Latest

 
Podcast episodeCover image for of #11 We Lived as a Nation

The Messenger

11 We Lived as a Nation  /  Migration

 

The men demonstrate their improvised well — Photo: Michael Green

‘Twenty four days we lived as a nation … The only way I can describe [it] is that we were a nation.’

– Abdul Aziz Muhamat

The detention centre on Manus Island might be closed, but Aziz – and the vast majority of the men who were held there – remain on the island, living in three different centres.

By early 2019, Aziz is well into his sixth year, waiting. In that time, he’s felt free for only a few weeks – those few weeks when the immigration detention system disintegrated around him.

In this episode, The Messenger returns to late 2017, and the crucial period when Australia shut down the Manus Regional Processing Centre and the men refused to leave. We take you inside the centre as the standoff unfolds. There are no guards, no caseworkers, no immigration officials – and no food, water, medicine or electricity.

Aziz and his friends are in charge. How did they survive? And why did they stay?

Transcript

A transcript of this episode is coming soon.

Further reading

• 'No Exit: The ongoing abuses of Australia’s refugee policy' by Michael Green, Harper's Magazine, July 2018

In this episode

Abdul Aziz Muhamat

Michael Green Behrouz Boochani Benham Satah Poli Boas Clarence Parisau Michael Kuweh

Our theme music was composed by Raya Slavin. Music used in this episode includes 'Unrest' by Adrian Klumpes, 'La Mer' by Pivot, 'Southeast of Boston' by June of 44, 'Out with the Cold' by Kaffe Matthews, 'Rhodes Viola Multiple' by Keith Fullerton Whitman, '1.3'by Piano Magic, 'Passages' by Bowery Electric, 'Shine' by Klara Lewis and 'Iberia Eteria' by Biosphere.

More information

The Messenger is a co-production of Behind the Wire and the Wheeler Centre. It’s produced by Michael Green, André Dao, Hannah Reich and Bec Fary, with Jon Tjhia and Sophie Black at the Wheeler Centre.

Narration by Michael Green. With reporting by Abdul Aziz Muhamat. Transcription by Claire McGregor, Carolyn Turner, Tiarne Cook, Julia Earley and many more​. This episode was edited and mixed by Michael Green and Jon Tjhia.

Thank…
 
Podcast episodeCover image for of Joseph Stiglitz: Global Inequality and the 1%

The Wheeler Centre

Joseph Stiglitz: Global Inequality and the 1%  /  Economy & development

Mary Kostakidis and Joseph Stiglitz at the Athenaeum Theatre — Photo: Scott Limbrick

‘Wealth begets power, which begets more wealth,’ Joseph Stiglitz has argued.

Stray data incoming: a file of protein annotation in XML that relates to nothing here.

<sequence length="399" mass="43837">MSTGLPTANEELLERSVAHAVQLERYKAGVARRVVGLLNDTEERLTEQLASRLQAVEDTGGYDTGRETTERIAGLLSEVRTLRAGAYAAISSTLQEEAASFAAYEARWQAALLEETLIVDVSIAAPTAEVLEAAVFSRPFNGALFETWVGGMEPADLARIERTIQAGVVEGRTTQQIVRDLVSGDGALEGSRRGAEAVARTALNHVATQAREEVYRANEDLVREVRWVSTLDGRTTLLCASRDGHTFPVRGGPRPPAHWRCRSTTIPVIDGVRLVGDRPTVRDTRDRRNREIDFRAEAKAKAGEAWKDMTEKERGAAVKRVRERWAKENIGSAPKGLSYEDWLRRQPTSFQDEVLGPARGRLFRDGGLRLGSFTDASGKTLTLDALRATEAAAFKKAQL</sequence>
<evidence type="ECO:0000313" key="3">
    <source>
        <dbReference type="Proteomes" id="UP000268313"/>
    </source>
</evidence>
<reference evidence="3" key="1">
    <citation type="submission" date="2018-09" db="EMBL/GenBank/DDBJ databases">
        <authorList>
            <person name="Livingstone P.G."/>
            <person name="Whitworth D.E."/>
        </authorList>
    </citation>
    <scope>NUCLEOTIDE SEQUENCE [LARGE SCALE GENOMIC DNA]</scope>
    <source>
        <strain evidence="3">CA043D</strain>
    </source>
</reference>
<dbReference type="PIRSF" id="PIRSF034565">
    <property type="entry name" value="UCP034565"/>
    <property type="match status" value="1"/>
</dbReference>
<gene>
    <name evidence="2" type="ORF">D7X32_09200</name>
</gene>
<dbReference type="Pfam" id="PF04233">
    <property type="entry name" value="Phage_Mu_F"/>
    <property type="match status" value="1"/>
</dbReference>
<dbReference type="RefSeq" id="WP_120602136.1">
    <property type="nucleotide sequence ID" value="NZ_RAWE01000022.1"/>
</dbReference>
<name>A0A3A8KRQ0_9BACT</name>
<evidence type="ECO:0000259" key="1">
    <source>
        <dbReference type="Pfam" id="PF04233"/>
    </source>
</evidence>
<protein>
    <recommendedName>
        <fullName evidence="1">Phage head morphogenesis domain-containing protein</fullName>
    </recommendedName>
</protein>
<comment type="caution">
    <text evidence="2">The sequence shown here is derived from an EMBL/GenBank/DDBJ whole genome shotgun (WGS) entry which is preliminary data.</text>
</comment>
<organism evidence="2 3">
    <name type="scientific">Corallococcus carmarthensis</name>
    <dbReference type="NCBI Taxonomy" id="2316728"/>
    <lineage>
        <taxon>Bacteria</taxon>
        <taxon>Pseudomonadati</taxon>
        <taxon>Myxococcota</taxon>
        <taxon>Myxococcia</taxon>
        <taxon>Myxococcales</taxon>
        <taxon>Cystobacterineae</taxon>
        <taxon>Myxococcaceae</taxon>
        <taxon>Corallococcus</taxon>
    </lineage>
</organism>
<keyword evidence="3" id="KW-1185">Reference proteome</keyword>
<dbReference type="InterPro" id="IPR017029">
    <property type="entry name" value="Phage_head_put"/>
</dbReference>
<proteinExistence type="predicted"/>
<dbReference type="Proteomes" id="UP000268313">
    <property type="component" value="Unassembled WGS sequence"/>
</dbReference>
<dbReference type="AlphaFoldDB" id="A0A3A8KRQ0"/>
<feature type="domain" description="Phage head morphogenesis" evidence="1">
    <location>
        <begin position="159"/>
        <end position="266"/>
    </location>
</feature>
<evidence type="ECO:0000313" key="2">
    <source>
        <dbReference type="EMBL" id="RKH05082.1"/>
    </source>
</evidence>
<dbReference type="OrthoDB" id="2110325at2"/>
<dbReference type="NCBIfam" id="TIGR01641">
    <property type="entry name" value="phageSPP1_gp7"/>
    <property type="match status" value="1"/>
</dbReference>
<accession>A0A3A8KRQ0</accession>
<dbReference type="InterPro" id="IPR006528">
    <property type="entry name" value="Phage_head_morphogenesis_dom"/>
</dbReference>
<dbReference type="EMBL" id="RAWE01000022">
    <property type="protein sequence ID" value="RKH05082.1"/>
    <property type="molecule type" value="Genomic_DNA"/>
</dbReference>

Is our economic system fundamentally broken? Who, exactly, are the 1% and how did they get to control so much of the world’s wealth and resources? And are free-market fundamentalists shooting themselves in the Louboutin with short-term, self-serving policies?

These are among the questions that preoccupy Nobel Prize-winner Joseph Stiglitz – author, academic and perhaps the closest thing in the world to a celebrity economist.

'I don't think anybody today would say the bankers' pursuit of self-interest lead to the wellbeing of society.'

Joseph Stiglitz

Starting out as a student activist during the civil-rights movement, Stiglitz, now a professor at Columbia University, has devoted his working life to understanding and rectifying the complex problems of global poverty and inequality. Stiglitz coined the notion of ‘the 1%’ in his influential 2012 book, The Price of Inequality, and has served as an economic advisor at the United Nations and as chief economist at the World Bank.

In Australia to receive the 2018 Sydney Peace Prize, Stiglitz appears here in conversation with Mary Kostakidis at the Athenaeum Theatre in Melbourne to discuss global inequality – and what we can do about it. Is profound economic overhaul possible in advanced democracies? Which old ideas about wealth distribution are discredited, and which deserve to be revived? And how does the recent global wave of populist political movements play into, and against, the economic status quo?

Presented in partnership with the Sydney Peace Foundation, Oxfam Australia and the Reichstein Foundation.

Anything and everything in International relations & diplomacy from across our archives.

Page 1 of 13
Page 1 of 13